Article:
The Philological museum is a library of online humanistic texts published by the Shakespeare Institute at the University of Birmingham. Its sizeable collection of letters, plays, poems and essays are principally written by British humanists in the sixteenth and seventeenth centuries. Authors include Sir Francis Bacon, George Buchanan, William Camden, Sir Francis Kynaston and John Milton, among others. The hypertext editions used are prepared specifically for the online library by Professor Dana Sutton of the University of California. In addition to this excellent collection, the site contains a bibliography of neo-Latin texts publically available on the web with hyperlinks. There is a search engine for the entire site.
Donald Allen (1912-2004) was one of the most important editors and publishers of modern American literature. His work with Grove Press and Evergreen review led to the publication of his influential anthology The new American poetry, 1945-1960 (1960), which included the work of poets from the Beat, Black Mountain and New York schools. His later work involved the establishment of the Four Seasons Foundation and the Grey Fox Press. This site contains a brief biographical and historical introduction and a note describing the scope of the collection of his private papers held at the Mandeville Special Collections Library at the University of California at San Diego. The detailed Container List provided here is an archival guide to correspondence relating to the various presses, to The new American poetry, other later anthologies, and to The collected poems of Frank O'Hara, which Allen also edited. The site also offers a catalogue of Allen's extensive correspondence with other contemporary American poets including: Ashbery; Robin Blaser; Robert Creeley; Robert Duncan; Allen Ginsberg; Jack Kerouac; Michael McClure; Gary Snyder; Lew Welch; and Philip Whalen.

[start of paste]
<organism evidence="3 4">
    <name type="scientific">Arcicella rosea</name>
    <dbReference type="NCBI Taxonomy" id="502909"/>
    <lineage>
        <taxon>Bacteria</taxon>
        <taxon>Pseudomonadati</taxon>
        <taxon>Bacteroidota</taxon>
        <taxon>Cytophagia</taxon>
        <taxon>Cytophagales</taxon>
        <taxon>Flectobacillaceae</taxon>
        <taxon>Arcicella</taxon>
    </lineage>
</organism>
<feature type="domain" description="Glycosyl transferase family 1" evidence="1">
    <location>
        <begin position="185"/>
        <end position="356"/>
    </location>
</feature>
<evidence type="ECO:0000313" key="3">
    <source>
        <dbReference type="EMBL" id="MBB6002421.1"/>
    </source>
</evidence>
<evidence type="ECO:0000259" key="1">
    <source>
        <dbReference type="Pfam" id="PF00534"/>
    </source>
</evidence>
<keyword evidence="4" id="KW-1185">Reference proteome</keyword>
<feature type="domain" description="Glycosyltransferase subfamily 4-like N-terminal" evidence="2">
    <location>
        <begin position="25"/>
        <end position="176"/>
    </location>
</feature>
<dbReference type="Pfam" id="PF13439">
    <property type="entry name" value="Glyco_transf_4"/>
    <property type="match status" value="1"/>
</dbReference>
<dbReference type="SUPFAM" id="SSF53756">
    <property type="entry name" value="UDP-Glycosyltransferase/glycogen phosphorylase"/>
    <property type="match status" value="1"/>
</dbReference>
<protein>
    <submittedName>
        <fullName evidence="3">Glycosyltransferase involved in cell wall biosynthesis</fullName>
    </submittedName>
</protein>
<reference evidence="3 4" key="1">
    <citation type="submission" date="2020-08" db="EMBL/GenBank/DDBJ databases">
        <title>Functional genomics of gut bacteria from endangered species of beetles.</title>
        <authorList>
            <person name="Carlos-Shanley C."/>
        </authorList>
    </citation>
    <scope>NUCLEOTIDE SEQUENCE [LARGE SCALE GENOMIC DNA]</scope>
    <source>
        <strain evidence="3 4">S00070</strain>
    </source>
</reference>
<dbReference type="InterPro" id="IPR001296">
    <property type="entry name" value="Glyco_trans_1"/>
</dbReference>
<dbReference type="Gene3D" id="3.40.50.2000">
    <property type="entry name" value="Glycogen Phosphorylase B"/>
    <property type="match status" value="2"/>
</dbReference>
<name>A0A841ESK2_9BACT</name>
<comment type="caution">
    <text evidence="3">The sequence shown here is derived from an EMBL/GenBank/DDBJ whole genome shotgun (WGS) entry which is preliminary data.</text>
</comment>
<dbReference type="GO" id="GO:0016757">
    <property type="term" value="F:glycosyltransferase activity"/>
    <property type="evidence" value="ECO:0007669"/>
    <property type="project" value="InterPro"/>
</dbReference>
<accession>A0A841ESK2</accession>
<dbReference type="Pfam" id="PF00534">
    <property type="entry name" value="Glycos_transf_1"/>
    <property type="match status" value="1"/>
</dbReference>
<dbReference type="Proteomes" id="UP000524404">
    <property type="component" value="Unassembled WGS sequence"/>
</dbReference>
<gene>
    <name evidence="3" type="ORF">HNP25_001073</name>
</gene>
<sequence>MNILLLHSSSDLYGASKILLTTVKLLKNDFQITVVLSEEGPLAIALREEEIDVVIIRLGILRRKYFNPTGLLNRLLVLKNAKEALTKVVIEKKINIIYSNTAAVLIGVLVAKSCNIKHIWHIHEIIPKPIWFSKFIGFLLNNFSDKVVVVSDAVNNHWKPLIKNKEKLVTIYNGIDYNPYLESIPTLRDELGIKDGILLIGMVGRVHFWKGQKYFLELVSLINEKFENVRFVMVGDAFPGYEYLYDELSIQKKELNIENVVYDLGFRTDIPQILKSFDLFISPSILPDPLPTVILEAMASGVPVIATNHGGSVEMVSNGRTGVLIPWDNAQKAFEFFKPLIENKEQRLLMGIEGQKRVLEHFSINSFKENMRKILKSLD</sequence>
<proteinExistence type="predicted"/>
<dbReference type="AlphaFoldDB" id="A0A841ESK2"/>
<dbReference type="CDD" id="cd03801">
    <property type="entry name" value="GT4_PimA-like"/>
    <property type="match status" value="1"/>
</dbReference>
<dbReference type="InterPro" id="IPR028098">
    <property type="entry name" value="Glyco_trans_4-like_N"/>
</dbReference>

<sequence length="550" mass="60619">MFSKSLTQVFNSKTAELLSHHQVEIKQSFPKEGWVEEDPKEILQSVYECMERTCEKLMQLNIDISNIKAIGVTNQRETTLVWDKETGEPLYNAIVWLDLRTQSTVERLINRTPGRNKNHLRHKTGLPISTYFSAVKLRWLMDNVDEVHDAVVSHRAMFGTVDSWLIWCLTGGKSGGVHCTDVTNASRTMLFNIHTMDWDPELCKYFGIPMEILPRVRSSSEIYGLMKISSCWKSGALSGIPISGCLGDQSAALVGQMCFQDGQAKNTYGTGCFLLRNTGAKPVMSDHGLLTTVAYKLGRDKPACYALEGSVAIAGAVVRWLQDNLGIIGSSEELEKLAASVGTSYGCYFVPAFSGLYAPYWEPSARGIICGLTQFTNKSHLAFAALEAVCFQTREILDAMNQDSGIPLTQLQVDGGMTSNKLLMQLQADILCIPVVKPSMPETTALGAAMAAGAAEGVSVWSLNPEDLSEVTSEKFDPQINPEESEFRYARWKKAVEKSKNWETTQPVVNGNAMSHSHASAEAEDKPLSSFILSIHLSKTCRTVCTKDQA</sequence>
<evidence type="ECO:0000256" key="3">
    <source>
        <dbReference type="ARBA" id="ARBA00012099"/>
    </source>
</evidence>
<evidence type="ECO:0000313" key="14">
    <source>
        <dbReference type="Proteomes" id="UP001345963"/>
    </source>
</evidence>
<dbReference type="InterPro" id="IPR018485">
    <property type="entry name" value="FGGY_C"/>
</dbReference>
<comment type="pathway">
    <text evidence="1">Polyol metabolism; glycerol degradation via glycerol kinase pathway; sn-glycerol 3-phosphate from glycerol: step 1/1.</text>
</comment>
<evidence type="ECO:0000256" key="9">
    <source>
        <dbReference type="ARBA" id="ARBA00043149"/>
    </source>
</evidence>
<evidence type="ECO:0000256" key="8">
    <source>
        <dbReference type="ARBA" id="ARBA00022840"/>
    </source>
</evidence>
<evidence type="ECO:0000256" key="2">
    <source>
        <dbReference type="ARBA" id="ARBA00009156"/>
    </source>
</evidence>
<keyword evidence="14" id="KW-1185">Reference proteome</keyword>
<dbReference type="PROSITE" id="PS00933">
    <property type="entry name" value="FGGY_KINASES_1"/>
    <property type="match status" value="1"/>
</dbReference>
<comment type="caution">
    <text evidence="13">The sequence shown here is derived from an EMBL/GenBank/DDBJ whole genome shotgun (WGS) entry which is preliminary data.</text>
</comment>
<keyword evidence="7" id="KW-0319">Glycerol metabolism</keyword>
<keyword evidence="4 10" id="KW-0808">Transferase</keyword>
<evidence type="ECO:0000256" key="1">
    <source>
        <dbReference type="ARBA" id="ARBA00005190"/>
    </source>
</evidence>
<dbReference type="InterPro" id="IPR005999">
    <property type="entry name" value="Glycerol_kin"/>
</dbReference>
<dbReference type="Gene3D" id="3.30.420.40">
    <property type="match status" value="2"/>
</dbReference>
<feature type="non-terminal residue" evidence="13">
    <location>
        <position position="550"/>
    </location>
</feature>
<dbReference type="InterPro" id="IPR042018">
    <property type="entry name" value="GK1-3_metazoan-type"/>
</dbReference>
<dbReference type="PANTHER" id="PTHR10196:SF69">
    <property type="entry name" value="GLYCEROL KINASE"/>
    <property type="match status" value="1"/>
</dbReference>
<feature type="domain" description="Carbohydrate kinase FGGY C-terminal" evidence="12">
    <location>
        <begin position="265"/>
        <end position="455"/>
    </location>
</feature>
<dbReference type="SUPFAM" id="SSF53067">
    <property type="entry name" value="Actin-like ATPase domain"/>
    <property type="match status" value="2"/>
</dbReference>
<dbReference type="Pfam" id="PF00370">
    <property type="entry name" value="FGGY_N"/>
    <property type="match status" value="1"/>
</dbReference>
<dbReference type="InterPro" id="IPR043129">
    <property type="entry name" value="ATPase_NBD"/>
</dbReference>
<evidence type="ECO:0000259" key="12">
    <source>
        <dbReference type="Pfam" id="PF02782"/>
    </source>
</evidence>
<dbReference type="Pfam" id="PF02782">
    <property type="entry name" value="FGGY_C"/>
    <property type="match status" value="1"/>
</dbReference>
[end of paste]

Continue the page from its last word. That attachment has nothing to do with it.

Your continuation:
The Samuel Taylor Coleridge archive, maintained by the Electronic Text Center at the University of Virginia, brings together digital versions of some of the author's works and letters, secondary material relating to his life and work, and a few related resources, such as a short 'dictionary' of terms and phrases used by Coleridge, whose meaning may not be entirely obvious to the contemporary American reader, a brief directory of Coleridge-related material on the Internet, and an index of topics. The primary texts are grouped in the following main categories: Poetry; Literary theory and criticism; Political commentary and journalism; Science; Philosophy, Theology, Psychology; and Letters. Unfortunately, the excerpts are not referenced comprehensively, and often are accompanied by little more than the year of publication, the title of the work, and the chapter number (where apropriate). They are well-chosen, however, and well hyperlinked, and the site can be very useful as a teaching aid. The facility to browse the fragments by subject, across the main categories, and the index of topics, are particularly relevant in this context, as is the detailed time line. One other drawback of this resource is the fact that it does not seem to have been updated since 1999.